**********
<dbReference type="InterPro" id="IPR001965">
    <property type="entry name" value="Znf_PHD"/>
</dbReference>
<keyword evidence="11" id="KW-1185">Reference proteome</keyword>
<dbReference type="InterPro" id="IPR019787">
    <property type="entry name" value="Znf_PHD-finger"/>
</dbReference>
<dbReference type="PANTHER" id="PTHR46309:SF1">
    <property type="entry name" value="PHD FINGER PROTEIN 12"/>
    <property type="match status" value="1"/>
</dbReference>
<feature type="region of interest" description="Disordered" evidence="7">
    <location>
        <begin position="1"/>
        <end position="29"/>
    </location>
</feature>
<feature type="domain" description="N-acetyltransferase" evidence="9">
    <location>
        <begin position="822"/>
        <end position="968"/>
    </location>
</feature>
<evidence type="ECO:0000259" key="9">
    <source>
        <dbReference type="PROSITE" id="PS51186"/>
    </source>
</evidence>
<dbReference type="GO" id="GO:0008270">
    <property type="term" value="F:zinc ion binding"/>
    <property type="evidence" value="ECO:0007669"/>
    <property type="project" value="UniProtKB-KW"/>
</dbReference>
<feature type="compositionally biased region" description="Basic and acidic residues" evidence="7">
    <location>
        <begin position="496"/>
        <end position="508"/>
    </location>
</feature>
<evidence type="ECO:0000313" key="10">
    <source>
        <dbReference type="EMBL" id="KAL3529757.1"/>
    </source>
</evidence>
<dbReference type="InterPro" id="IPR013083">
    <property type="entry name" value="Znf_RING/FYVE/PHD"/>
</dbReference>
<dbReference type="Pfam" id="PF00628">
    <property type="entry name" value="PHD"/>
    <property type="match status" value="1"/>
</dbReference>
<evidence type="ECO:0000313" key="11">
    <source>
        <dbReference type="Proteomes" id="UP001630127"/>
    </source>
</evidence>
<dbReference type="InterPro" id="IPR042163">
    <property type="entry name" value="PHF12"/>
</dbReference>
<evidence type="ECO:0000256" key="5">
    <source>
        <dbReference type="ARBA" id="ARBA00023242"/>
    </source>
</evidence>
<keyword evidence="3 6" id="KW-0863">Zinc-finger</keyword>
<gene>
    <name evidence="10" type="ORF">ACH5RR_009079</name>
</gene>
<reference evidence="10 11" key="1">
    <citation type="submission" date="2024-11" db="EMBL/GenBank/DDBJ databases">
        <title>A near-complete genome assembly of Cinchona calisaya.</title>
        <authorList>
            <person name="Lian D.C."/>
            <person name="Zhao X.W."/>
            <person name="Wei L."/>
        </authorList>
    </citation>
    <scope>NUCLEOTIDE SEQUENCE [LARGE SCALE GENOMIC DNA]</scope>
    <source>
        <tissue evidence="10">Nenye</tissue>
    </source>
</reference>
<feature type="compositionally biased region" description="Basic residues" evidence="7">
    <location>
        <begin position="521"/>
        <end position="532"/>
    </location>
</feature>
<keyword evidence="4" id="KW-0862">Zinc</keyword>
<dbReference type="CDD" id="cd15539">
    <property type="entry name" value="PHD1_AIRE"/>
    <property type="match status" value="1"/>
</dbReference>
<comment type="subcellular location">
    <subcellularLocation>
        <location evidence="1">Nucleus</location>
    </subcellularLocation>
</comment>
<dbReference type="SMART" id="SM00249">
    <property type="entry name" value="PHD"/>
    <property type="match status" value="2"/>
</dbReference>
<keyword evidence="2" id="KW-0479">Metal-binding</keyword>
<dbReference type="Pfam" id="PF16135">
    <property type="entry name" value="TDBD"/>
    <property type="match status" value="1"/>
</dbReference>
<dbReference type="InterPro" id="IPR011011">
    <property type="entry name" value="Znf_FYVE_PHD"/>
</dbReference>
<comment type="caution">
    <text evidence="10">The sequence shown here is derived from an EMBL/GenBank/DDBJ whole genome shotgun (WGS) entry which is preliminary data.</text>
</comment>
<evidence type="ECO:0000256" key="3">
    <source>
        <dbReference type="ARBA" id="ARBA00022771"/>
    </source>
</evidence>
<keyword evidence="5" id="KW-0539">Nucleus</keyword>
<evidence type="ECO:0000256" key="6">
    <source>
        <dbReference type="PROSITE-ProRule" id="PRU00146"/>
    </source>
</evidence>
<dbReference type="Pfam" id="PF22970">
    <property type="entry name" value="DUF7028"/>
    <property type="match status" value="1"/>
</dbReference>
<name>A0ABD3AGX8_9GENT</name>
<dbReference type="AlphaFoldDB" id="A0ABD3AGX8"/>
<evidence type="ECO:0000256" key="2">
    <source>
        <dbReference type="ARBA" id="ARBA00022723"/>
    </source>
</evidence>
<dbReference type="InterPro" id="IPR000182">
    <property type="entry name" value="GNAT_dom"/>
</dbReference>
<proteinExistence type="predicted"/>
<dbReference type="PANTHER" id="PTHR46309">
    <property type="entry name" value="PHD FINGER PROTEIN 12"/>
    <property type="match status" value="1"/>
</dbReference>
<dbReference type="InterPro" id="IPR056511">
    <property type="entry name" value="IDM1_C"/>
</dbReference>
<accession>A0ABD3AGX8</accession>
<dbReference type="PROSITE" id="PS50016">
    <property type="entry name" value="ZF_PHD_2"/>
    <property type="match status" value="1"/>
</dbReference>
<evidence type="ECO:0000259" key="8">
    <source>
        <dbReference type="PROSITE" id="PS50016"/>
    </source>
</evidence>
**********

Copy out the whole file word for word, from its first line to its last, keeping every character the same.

<dbReference type="InterPro" id="IPR001965">
    <property type="entry name" value="Znf_PHD"/>
</dbReference>
<keyword evidence="11" id="KW-1185">Reference proteome</keyword>
<dbReference type="InterPro" id="IPR019787">
    <property type="entry name" value="Znf_PHD-finger"/>
</dbReference>
<dbReference type="PANTHER" id="PTHR46309:SF1">
    <property type="entry name" value="PHD FINGER PROTEIN 12"/>
    <property type="match status" value="1"/>
</dbReference>
<feature type="region of interest" description="Disordered" evidence="7">
    <location>
        <begin position="1"/>
        <end position="29"/>
    </location>
</feature>
<feature type="domain" description="N-acetyltransferase" evidence="9">
    <location>
        <begin position="822"/>
        <end position="968"/>
    </location>
</feature>
<evidence type="ECO:0000259" key="9">
    <source>
        <dbReference type="PROSITE" id="PS51186"/>
    </source>
</evidence>
<dbReference type="GO" id="GO:0008270">
    <property type="term" value="F:zinc ion binding"/>
    <property type="evidence" value="ECO:0007669"/>
    <property type="project" value="UniProtKB-KW"/>
</dbReference>
<feature type="compositionally biased region" description="Basic and acidic residues" evidence="7">
    <location>
        <begin position="496"/>
        <end position="508"/>
    </location>
</feature>
<evidence type="ECO:0000313" key="10">
    <source>
        <dbReference type="EMBL" id="KAL3529757.1"/>
    </source>
</evidence>
<dbReference type="InterPro" id="IPR013083">
    <property type="entry name" value="Znf_RING/FYVE/PHD"/>
</dbReference>
<dbReference type="Pfam" id="PF00628">
    <property type="entry name" value="PHD"/>
    <property type="match status" value="1"/>
</dbReference>
<evidence type="ECO:0000313" key="11">
    <source>
        <dbReference type="Proteomes" id="UP001630127"/>
    </source>
</evidence>
<dbReference type="InterPro" id="IPR042163">
    <property type="entry name" value="PHF12"/>
</dbReference>
<evidence type="ECO:0000256" key="5">
    <source>
        <dbReference type="ARBA" id="ARBA00023242"/>
    </source>
</evidence>
<keyword evidence="3 6" id="KW-0863">Zinc-finger</keyword>
<gene>
    <name evidence="10" type="ORF">ACH5RR_009079</name>
</gene>
<reference evidence="10 11" key="1">
    <citation type="submission" date="2024-11" db="EMBL/GenBank/DDBJ databases">
        <title>A near-complete genome assembly of Cinchona calisaya.</title>
        <authorList>
            <person name="Lian D.C."/>
            <person name="Zhao X.W."/>
            <person name="Wei L."/>
        </authorList>
    </citation>
    <scope>NUCLEOTIDE SEQUENCE [LARGE SCALE GENOMIC DNA]</scope>
    <source>
        <tissue evidence="10">Nenye</tissue>
    </source>
</reference>
<feature type="compositionally biased region" description="Basic residues" evidence="7">
    <location>
        <begin position="521"/>
        <end position="532"/>
    </location>
</feature>
<keyword evidence="4" id="KW-0862">Zinc</keyword>
<dbReference type="CDD" id="cd15539">
    <property type="entry name" value="PHD1_AIRE"/>
    <property type="match status" value="1"/>
</dbReference>
<comment type="subcellular location">
    <subcellularLocation>
        <location evidence="1">Nucleus</location>
    </subcellularLocation>
</comment>
<dbReference type="SMART" id="SM00249">
    <property type="entry name" value="PHD"/>
    <property type="match status" value="2"/>
</dbReference>
<keyword evidence="2" id="KW-0479">Metal-binding</keyword>
<dbReference type="Pfam" id="PF16135">
    <property type="entry name" value="TDBD"/>
    <property type="match status" value="1"/>
</dbReference>
<dbReference type="InterPro" id="IPR011011">
    <property type="entry name" value="Znf_FYVE_PHD"/>
</dbReference>
<comment type="caution">
    <text evidence="10">The sequence shown here is derived from an EMBL/GenBank/DDBJ whole genome shotgun (WGS) entry which is preliminary data.</text>
</comment>
<evidence type="ECO:0000256" key="3">
    <source>
        <dbReference type="ARBA" id="ARBA00022771"/>
    </source>
</evidence>
<keyword evidence="5" id="KW-0539">Nucleus</keyword>
<evidence type="ECO:0000256" key="6">
    <source>
        <dbReference type="PROSITE-ProRule" id="PRU00146"/>
    </source>
</evidence>
<dbReference type="Pfam" id="PF22970">
    <property type="entry name" value="DUF7028"/>
    <property type="match status" value="1"/>
</dbReference>
<name>A0ABD3AGX8_9GENT</name>
<dbReference type="AlphaFoldDB" id="A0ABD3AGX8"/>
<evidence type="ECO:0000256" key="2">
    <source>
        <dbReference type="ARBA" id="ARBA00022723"/>
    </source>
</evidence>
<dbReference type="InterPro" id="IPR000182">
    <property type="entry name" value="GNAT_dom"/>
</dbReference>
<proteinExistence type="predicted"/>
<dbReference type="PANTHER" id="PTHR46309">
    <property type="entry name" value="PHD FINGER PROTEIN 12"/>
    <property type="match status" value="1"/>
</dbReference>
<dbReference type="InterPro" id="IPR056511">
    <property type="entry name" value="IDM1_C"/>
</dbReference>
<accession>A0ABD3AGX8</accession>
<dbReference type="PROSITE" id="PS50016">
    <property type="entry name" value="ZF_PHD_2"/>
    <property type="match status" value="1"/>
</dbReference>
<evidence type="ECO:0000259" key="8">
    <source>
        <dbReference type="PROSITE" id="PS50016"/>
    </source>
</evidence>